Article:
Lack of Big Plays in Passing Game Continues to Be a Concern
There was an expectation before the start of the season that Marquise "Hollywood" Brown would have a breakout year and fellow second-year wide receiver Mikes Boykin also would take a big step forward.
Neither has happened to this point, as a lack of big plays in the passing game continues to be a glaring issue for the Ravens.
In the 23-17 loss to the New England Patriots Sunday night, the speedy Brown had difficulty getting separation and finished with two catches for 14 yards. In his past three games, Brown has six catches for 55 yards and a touchdown. Boykin did not receive a target and played just 19 snaps against New England.
"After talking all offseason about the need to create more big plays downfield, the Ravens have remarkably regressed in this area and the bar wasn't especially high," The Athletic's Jeff Zrebiec wrote.
ESPN's Randy Moss expressed a similar sentiment.
"I've been critical all season about the Baltimore Ravens. They have no big-play wide receiver on the outside for Lamar Jackson," Moss said. "Mark Andrews is a big factor in that offense, but he only works the middle of the field. Lamar Jackson needs a big-play wide receiver on the outside. Why? Because the defense has to respect that, and that's going to open up lanes in the running game, that's going to open up lanes in the passing game.
"Until the Baltimore Ravens get a No. 1 wide receiver with a big catch radius that Lamar Jackson needs, they're going to remain a running team."
Former Ravens wide receiver Qadry Ismail, who was tweeting his observations during Sunday night's game, was critical of Brown's performance.
On a positive note, rookie Devin Duvernay has seen a significant increase in snaps over the past four games and made seven catches for 115 yards during that span.
"[Duvernay] continues to present himself as an effective receiving option," Zrebiec wrote. "That play on the Ravens' first long touchdown drive, where Duvernay went in motion and Jackson hit him with a swing pass that gained 19 yards is the type of play that [Offensive Coordinator Greg] Roman needs to dial up more to get the ball in the hands of Duvernay and Brown."
Veteran Willie Snead IV, who has 14 receptions for 207 yards and two touchdowns over the past three games, has emerged as a reliable target for Jackson. But the Ravens need more big plays.
It's Time to Accept This Isn't Last Year's Ravens
Last November, the Ravens went 4-0, outscoring the Patriots, Cincinnati Bengals, Houston Texans and Los Angeles Rams, 172-46. This November, the Ravens are 1-2, equaling their total number of losses all season in 2019.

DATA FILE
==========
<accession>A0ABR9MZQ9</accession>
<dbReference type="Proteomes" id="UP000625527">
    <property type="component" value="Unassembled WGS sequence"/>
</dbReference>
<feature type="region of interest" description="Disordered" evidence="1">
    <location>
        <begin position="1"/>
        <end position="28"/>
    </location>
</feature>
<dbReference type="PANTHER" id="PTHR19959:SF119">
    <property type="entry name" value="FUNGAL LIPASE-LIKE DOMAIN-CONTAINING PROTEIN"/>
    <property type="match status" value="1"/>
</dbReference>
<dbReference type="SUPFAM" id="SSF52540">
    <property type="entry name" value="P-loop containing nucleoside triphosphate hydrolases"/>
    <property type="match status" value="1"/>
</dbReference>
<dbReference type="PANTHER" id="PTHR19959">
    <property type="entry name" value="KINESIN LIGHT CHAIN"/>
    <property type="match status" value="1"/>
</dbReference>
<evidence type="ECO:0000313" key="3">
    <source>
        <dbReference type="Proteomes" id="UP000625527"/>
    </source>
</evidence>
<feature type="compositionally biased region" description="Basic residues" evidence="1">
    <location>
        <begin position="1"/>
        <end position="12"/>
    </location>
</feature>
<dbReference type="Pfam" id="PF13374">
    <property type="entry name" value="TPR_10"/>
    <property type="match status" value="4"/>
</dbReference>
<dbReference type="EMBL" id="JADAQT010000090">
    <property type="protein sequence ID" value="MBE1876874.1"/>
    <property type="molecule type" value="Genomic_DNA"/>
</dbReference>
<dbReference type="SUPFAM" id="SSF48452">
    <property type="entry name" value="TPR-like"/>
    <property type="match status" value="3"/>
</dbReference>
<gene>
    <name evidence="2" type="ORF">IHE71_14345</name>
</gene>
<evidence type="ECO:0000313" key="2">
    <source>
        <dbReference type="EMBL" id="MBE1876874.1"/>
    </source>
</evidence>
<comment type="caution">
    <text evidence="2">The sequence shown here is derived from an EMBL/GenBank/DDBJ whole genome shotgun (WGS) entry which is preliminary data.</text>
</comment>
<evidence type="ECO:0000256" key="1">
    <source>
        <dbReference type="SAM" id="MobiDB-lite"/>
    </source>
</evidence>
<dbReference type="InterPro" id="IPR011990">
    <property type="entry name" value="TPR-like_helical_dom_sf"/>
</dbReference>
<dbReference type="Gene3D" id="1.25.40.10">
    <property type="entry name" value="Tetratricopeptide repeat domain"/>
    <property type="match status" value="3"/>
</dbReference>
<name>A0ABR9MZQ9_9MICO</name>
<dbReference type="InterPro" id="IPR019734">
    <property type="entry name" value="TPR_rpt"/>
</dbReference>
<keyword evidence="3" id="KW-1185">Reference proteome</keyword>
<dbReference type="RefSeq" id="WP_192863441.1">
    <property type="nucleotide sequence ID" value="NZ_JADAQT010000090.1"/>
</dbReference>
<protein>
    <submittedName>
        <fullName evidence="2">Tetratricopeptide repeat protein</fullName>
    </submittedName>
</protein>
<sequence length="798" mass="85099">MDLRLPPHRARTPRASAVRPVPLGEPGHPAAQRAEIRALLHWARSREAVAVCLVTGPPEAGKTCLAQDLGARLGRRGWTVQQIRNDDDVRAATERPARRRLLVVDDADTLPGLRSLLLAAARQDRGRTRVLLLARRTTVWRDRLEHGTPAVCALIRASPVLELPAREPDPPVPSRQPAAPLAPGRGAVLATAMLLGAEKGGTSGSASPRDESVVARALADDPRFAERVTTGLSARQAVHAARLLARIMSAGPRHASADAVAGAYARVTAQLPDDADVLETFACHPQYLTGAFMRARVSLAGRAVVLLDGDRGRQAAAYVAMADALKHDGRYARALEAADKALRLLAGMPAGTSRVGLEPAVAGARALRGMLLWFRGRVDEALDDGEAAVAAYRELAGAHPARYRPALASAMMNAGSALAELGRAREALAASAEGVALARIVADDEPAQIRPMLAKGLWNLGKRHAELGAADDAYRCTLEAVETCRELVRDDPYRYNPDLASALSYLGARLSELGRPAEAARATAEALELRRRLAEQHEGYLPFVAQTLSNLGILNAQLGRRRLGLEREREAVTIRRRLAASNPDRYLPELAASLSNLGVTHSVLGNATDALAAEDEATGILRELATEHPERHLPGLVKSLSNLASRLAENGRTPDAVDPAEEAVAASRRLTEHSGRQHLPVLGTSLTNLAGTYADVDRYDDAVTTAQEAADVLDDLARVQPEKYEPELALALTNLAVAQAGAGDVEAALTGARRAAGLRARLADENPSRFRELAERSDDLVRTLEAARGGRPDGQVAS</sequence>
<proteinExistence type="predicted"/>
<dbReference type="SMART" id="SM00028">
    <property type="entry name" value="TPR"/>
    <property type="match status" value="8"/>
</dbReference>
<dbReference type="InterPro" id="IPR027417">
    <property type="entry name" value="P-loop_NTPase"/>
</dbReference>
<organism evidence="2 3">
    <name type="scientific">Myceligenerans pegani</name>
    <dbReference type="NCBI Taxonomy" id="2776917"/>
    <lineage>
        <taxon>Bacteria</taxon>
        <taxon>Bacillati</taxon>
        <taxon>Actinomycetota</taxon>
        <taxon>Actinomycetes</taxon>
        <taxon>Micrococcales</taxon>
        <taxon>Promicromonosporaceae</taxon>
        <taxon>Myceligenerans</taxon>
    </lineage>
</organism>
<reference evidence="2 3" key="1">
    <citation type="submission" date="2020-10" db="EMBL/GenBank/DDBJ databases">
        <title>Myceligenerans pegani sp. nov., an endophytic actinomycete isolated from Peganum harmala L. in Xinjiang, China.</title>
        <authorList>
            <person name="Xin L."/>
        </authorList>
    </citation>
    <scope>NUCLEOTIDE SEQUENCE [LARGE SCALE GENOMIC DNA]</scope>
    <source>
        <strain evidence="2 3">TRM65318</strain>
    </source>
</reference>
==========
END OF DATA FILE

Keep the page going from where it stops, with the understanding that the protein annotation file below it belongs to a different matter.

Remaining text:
If it wasn't already apparent, it's obvious now that the Ravens' magical 2019 season has not carried over into 2020.
"Throughout the offseason, the thought of the Ravens picking up where they left off in a franchise-record 14-2 campaign a year ago was appealing, if for no reason other than to ease the disappointment of that shocking playoff loss to Tennessee last January," WNST's Luke Jones wrote. "Surely no team would challenge Baltimore in the AFC North as a few even dared to ask if John Harbaugh's team might go undefeated.
"It was a ridiculous notion in the midst of the COVID-19 pandemic that can provide serious challenges at a moment's notice, but such discussion reflected how special last season truly was and how easy the Ravens made it look until that stunning Titans loss. It's time to stop waiting for that switch to be flipped. This isn't the same team."
Said ESPN's Dan Orlovsky: "This is not last year's Baltimore Ravens and we all need to accept that. Last year on offense Baltimore was two things: they were explosive and they were dominant. Explosive both in the run and the pass game. That's not happening this year. They were dominating at the line of scrimmage. That's not happening this year.
"Last year it was Lamar and the run game. It was the three tight end package. It was the play-action game. They don't have that this year. This is not last year's Ravens team."
However, even though the Ravens have not performed at last season's elite level, it's not time to wave the white flag, Jones wrote.
"There's still time for this team to find the optimal version of its current self, but it's become apparent that holding these Ravens to the 2019 standard is no longer realistic for reasons ranging from increasing injuries to opponents doing a better job containing Jackson and what had been a 'revolutionary' offense orchestrated by Greg Roman," Jones wrote.
"It isn't time to give up on this team by any means, but there's no sense waiting around for the ghost of last year to reappear. The Ravens just aren't the same juggernaut."
Colin Cowherd Has No Problem With Lamar Jackson's Performance Against Patriots